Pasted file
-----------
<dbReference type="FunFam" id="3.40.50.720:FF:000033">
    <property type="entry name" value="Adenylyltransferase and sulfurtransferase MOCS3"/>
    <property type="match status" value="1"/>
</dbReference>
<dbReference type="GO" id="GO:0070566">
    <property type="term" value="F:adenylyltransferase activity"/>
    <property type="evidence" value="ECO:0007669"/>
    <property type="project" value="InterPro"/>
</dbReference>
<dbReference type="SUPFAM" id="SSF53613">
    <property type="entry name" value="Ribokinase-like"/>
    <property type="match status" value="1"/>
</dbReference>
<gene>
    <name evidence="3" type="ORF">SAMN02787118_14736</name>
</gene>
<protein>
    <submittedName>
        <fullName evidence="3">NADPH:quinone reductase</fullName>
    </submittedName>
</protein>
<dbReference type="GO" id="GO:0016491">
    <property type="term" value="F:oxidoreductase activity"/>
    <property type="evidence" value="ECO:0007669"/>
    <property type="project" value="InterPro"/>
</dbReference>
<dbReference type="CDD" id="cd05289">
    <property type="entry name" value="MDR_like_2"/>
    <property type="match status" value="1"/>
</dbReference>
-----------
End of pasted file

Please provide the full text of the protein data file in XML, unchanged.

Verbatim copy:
<dbReference type="FunFam" id="3.40.50.720:FF:000033">
    <property type="entry name" value="Adenylyltransferase and sulfurtransferase MOCS3"/>
    <property type="match status" value="1"/>
</dbReference>
<dbReference type="GO" id="GO:0070566">
    <property type="term" value="F:adenylyltransferase activity"/>
    <property type="evidence" value="ECO:0007669"/>
    <property type="project" value="InterPro"/>
</dbReference>
<dbReference type="SUPFAM" id="SSF53613">
    <property type="entry name" value="Ribokinase-like"/>
    <property type="match status" value="1"/>
</dbReference>
<gene>
    <name evidence="3" type="ORF">SAMN02787118_14736</name>
</gene>
<protein>
    <submittedName>
        <fullName evidence="3">NADPH:quinone reductase</fullName>
    </submittedName>
</protein>
<dbReference type="GO" id="GO:0016491">
    <property type="term" value="F:oxidoreductase activity"/>
    <property type="evidence" value="ECO:0007669"/>
    <property type="project" value="InterPro"/>
</dbReference>
<dbReference type="CDD" id="cd05289">
    <property type="entry name" value="MDR_like_2"/>
    <property type="match status" value="1"/>
</dbReference>